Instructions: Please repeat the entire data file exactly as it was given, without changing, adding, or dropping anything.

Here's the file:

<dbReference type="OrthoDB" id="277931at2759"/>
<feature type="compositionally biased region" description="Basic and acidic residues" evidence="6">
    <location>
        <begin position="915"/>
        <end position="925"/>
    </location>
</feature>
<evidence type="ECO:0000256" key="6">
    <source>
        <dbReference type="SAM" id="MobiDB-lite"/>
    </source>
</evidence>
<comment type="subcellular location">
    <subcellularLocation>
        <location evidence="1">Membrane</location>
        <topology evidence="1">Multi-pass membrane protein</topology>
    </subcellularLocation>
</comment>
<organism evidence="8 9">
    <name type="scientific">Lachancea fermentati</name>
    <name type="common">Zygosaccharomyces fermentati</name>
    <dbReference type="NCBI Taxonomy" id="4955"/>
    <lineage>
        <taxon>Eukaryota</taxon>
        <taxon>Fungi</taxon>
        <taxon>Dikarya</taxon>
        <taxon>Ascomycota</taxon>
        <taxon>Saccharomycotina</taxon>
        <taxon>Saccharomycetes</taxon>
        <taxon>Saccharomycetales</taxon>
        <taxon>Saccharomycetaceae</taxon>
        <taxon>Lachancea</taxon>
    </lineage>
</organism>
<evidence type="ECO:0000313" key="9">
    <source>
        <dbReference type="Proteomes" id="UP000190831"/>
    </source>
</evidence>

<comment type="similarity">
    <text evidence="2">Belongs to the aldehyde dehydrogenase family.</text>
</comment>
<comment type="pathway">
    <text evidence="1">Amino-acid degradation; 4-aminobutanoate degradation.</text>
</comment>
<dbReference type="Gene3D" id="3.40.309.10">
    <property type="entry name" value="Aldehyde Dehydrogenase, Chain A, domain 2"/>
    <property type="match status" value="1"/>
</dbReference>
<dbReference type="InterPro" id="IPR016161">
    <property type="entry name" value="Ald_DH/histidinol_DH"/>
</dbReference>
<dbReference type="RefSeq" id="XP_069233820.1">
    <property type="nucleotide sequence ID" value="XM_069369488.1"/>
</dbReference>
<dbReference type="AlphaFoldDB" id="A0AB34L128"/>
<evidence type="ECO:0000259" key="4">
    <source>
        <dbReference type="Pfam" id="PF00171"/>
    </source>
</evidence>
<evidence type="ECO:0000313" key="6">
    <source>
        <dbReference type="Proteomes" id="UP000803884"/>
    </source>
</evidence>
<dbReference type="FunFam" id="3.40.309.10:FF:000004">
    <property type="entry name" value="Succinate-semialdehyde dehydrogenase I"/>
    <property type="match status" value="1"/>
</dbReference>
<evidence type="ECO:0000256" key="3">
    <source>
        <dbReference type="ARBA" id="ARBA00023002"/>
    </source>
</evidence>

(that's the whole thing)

<dbReference type="OrthoDB" id="277931at2759"/>
<feature type="compositionally biased region" description="Basic and acidic residues" evidence="6">
    <location>
        <begin position="915"/>
        <end position="925"/>
    </location>
</feature>
<evidence type="ECO:0000256" key="6">
    <source>
        <dbReference type="SAM" id="MobiDB-lite"/>
    </source>
</evidence>
<comment type="subcellular location">
    <subcellularLocation>
        <location evidence="1">Membrane</location>
        <topology evidence="1">Multi-pass membrane protein</topology>
    </subcellularLocation>
</comment>
<organism evidence="8 9">
    <name type="scientific">Lachancea fermentati</name>
    <name type="common">Zygosaccharomyces fermentati</name>
    <dbReference type="NCBI Taxonomy" id="4955"/>
    <lineage>
        <taxon>Eukaryota</taxon>
        <taxon>Fungi</taxon>
        <taxon>Dikarya</taxon>
        <taxon>Ascomycota</taxon>
        <taxon>Saccharomycotina</taxon>
        <taxon>Saccharomycetes</taxon>
        <taxon>Saccharomycetales</taxon>
        <taxon>Saccharomycetaceae</taxon>
        <taxon>Lachancea</taxon>
    </lineage>
</organism>
<evidence type="ECO:0000313" key="9">
    <source>
        <dbReference type="Proteomes" id="UP000190831"/>
    </source>
</evidence>

<comment type="similarity">
    <text evidence="2">Belongs to the aldehyde dehydrogenase family.</text>
</comment>
<comment type="pathway">
    <text evidence="1">Amino-acid degradation; 4-aminobutanoate degradation.</text>
</comment>
<dbReference type="Gene3D" id="3.40.309.10">
    <property type="entry name" value="Aldehyde Dehydrogenase, Chain A, domain 2"/>
    <property type="match status" value="1"/>
</dbReference>
<dbReference type="InterPro" id="IPR016161">
    <property type="entry name" value="Ald_DH/histidinol_DH"/>
</dbReference>
<dbReference type="RefSeq" id="XP_069233820.1">
    <property type="nucleotide sequence ID" value="XM_069369488.1"/>
</dbReference>
<dbReference type="AlphaFoldDB" id="A0AB34L128"/>
<evidence type="ECO:0000259" key="4">
    <source>
        <dbReference type="Pfam" id="PF00171"/>
    </source>
</evidence>
<evidence type="ECO:0000313" key="6">
    <source>
        <dbReference type="Proteomes" id="UP000803884"/>
    </source>
</evidence>
<dbReference type="FunFam" id="3.40.309.10:FF:000004">
    <property type="entry name" value="Succinate-semialdehyde dehydrogenase I"/>
    <property type="match status" value="1"/>
</dbReference>
<evidence type="ECO:0000256" key="3">
    <source>
        <dbReference type="ARBA" id="ARBA00023002"/>
    </source>
</evidence>